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Topic: Proposal re James Harris
Replies: 16   Last Post: Dec 31, 2000 6:26 PM

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David C. Ullrich

Posts: 21,553
Registered: 12/6/04
Re: Proposal re James Harris
Posted: Dec 30, 2000 10:01 AM
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Well, I'd still suggest that saying "wrong, for exactly the same
reason!" is an exaggeration, when one argument is incoherent
because nothing's defined and the other argument is just the
sort of thing mathematicians say all the time, where in fact
all the details could easily be filled in.

OTOH you point out below that it's more circular than I'd
realized, so you have a better point than I thought at first:

On 30 Dec 2000 01:20:29 GMT, (Steven E.
Landsburg) wrote:

>Regarding my assertion that James's FLT proof and his sum-of-squares
>proof are wrong in essentially the same way, David Ullrich writes:

>> Actually there's a big difference: The proof that x^2 + y^2 <> 0
>> is perfectly correct. Suppose that x and y are reals not both
>> zero. If x^2 + y^2 = 0 then it _does_ follow that
>> (x+iy)(x-iy) = 0

>But *why* does it follow? It follows because this equation takes place
>in a particular ring (the Gaussian integers or the complex numbers,
>as you prefer) which we can prove has a certain property (namely
>the property of being an integral domain).
>And how do we know these rings are integral domains? We know it,
>ultimately, because we know that -1 is not the square of any integer.
>That's perilously close to the whole strength of what James is
>trying to prove and hence perilously close to being circular.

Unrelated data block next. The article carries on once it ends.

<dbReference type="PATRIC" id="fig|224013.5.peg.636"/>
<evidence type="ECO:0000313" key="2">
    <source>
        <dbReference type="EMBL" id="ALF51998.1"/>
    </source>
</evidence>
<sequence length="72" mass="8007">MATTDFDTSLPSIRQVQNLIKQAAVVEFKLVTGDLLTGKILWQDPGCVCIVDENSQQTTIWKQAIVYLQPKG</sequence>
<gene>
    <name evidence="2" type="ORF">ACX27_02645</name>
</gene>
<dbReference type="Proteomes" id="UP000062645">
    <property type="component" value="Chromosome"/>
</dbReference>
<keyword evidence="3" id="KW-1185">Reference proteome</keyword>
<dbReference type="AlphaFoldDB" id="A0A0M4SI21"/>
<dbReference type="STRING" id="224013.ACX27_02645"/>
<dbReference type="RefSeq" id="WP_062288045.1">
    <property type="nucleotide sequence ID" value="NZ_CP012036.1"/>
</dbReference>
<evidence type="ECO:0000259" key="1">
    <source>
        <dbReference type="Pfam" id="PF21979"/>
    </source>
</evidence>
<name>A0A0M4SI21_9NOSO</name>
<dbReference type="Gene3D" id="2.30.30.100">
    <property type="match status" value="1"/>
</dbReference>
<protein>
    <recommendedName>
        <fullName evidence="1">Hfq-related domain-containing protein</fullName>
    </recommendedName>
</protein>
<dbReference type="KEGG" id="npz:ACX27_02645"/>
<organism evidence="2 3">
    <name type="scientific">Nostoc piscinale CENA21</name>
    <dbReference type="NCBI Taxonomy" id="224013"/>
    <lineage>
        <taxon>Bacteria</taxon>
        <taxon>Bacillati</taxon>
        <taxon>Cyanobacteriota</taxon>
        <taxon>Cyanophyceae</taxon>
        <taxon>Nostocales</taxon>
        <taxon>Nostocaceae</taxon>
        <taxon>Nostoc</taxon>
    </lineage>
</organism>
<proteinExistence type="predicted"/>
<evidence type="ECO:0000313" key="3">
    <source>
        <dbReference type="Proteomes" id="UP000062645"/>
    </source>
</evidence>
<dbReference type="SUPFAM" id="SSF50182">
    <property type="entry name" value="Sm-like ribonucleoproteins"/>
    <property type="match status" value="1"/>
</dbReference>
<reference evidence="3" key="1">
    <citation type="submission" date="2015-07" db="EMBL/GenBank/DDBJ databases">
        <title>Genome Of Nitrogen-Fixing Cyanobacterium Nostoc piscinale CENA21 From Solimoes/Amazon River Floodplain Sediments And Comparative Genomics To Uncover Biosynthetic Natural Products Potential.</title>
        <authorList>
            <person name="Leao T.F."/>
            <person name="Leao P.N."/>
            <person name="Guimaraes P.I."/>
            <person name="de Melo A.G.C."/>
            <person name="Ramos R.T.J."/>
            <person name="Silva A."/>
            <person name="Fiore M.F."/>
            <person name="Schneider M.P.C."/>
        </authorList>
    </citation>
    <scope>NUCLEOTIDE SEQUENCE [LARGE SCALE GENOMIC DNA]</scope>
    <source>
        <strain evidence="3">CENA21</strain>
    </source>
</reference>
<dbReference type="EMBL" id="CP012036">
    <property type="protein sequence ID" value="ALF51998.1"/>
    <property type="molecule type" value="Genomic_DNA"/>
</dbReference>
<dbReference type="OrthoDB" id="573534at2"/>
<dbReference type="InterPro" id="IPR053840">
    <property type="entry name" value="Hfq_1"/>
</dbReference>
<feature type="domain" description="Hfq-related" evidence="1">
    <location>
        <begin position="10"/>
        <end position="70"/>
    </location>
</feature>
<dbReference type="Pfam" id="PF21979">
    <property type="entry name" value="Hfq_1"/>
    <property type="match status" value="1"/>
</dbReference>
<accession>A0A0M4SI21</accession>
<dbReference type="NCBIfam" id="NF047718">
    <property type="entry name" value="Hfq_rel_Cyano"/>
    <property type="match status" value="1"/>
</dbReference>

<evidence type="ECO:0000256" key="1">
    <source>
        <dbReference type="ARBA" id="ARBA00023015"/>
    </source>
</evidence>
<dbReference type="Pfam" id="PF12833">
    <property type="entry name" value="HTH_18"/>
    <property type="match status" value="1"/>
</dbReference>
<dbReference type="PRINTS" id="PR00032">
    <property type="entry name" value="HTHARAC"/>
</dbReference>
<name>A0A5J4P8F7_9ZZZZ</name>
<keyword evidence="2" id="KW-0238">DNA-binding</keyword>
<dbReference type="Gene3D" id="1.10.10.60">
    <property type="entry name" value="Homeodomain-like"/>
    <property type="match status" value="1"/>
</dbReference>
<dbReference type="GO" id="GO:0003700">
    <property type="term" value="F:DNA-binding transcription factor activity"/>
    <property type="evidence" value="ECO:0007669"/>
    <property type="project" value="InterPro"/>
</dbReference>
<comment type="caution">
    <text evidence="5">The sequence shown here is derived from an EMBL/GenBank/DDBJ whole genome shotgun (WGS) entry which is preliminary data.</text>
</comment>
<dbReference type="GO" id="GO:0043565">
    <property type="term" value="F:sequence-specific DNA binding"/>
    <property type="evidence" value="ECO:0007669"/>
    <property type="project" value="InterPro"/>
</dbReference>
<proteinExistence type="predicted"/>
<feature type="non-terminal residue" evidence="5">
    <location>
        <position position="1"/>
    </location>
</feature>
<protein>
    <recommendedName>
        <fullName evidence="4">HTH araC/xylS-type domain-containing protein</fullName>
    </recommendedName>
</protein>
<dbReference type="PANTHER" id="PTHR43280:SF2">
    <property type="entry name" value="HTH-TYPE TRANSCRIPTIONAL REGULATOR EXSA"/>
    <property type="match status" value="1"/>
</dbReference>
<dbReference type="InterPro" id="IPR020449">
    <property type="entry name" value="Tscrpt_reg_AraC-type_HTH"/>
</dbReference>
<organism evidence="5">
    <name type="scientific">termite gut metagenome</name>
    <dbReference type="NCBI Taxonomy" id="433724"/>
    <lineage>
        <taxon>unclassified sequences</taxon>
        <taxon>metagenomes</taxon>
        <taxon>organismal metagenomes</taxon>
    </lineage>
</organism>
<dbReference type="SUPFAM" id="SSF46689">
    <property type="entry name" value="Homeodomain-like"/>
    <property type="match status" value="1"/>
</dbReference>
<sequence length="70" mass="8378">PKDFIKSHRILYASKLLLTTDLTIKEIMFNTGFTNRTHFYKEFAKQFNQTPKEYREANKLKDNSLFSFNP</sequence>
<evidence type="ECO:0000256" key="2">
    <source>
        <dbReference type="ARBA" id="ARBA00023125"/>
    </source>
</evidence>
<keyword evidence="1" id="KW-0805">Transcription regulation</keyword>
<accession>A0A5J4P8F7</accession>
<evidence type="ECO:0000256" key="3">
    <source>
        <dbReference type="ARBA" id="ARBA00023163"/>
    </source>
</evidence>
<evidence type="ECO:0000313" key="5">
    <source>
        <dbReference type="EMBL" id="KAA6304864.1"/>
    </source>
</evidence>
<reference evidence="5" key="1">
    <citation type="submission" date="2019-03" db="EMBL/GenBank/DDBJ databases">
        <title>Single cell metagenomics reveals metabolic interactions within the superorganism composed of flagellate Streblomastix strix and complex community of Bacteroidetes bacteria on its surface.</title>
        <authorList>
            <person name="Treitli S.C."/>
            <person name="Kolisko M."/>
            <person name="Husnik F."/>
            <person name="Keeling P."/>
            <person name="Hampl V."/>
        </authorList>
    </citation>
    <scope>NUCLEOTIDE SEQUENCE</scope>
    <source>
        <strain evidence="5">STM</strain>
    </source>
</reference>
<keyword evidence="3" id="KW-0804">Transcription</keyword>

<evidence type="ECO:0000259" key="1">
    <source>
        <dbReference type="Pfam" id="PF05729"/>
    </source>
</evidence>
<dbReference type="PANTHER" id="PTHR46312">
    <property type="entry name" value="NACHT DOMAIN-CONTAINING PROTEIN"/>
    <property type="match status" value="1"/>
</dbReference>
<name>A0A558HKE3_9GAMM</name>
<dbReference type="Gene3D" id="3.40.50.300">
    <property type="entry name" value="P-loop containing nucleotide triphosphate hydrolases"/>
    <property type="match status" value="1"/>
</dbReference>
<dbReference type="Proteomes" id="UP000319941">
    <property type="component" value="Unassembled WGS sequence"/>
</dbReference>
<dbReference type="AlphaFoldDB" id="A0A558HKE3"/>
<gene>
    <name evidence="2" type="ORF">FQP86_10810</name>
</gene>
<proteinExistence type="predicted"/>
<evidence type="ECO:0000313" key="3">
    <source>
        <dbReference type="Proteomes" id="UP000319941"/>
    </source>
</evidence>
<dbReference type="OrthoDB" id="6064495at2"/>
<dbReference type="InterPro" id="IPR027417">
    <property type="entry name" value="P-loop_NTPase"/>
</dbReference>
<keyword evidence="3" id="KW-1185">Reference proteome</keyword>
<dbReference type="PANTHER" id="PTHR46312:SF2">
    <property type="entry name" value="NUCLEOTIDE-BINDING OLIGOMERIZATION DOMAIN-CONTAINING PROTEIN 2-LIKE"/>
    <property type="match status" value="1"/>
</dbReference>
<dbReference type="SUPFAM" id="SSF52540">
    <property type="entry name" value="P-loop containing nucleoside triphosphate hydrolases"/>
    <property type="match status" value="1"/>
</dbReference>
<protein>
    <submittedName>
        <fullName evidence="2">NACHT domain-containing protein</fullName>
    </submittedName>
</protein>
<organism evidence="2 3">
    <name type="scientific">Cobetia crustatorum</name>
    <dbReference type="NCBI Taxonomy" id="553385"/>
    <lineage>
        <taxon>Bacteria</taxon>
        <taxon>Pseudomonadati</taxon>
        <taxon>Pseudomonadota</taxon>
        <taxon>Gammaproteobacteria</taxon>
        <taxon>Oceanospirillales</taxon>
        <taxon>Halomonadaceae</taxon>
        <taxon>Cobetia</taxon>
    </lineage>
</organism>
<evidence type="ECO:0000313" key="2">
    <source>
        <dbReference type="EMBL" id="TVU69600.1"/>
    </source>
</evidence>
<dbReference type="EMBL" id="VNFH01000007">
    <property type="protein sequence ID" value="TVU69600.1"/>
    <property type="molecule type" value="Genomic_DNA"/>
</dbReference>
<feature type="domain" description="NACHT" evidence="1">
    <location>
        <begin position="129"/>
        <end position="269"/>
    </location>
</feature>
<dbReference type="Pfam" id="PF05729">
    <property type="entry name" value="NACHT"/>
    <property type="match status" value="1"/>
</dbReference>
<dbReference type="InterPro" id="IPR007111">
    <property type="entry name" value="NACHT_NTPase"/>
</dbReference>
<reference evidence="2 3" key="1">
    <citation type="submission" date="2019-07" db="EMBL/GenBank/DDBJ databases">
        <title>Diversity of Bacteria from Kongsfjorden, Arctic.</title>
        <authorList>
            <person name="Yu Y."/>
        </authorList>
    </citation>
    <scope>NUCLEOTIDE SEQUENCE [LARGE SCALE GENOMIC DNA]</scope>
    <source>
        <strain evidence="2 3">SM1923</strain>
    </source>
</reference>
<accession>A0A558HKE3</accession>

>Therefore I question the relevance of Prof. Ullrich's statement:

>> Seriously: Suppose hypothetically you knew all about the
>> real and complex numbers as _fields_, but you were somehow
>> unaware that the reals could be ordered, so you didn't
>> know the result about sums of squares of reals, because
>> the word "positive" didn't exist. If someone showed you
>> exactly what James wrote you would accept it as a proof
>> that the sum of the squares of two non-zero reals cannot
>> vanish.

>The point is that it is not *possible* to "know about the complex
>numbers as a field" without first knowing that -1 is not the square
>of an integer.

My first reaction was "why not?". Then I thought about it.
When we construct the complexes as ordered pairs of
reals (because we're too ignorant to construct the
complexes in a manner P L would approve of) we
need to show that if x and y are reals not both zero
then x+iy has an inverse. The obvious way to do
this is to write down what the inverse _is_, but
when we do that we're going to be dividing by
x^2 + y^2.

So it's circular. (But it's not nonsense. And I still
think that "what in the world does this have to
do with the question it purports to be answering?"
is a much more relevant reply than "this is
wrong, for the same reason".)

> Without that knowledge, you cannot know that the
>complex numbers form a field.
>So I continue to maintain that:
> a) James's sum-of-squares proof is wrong
> b) It is wrong for exactly the same reason that his FLT proof is
> wrong
>and c) If James could be made to understand the reasons for a), then
> he would understand most of what everybody has been trying to
> explain to him.

I don't believe that James understands as little as he claims to.
In particular when Winter gives a precisely analogous proof of
an obviously false result I don't _really_ think that James
is missing the point, and I don't think that he _really_ thinks
he's explained the difference.

>Steven E. Landsburg

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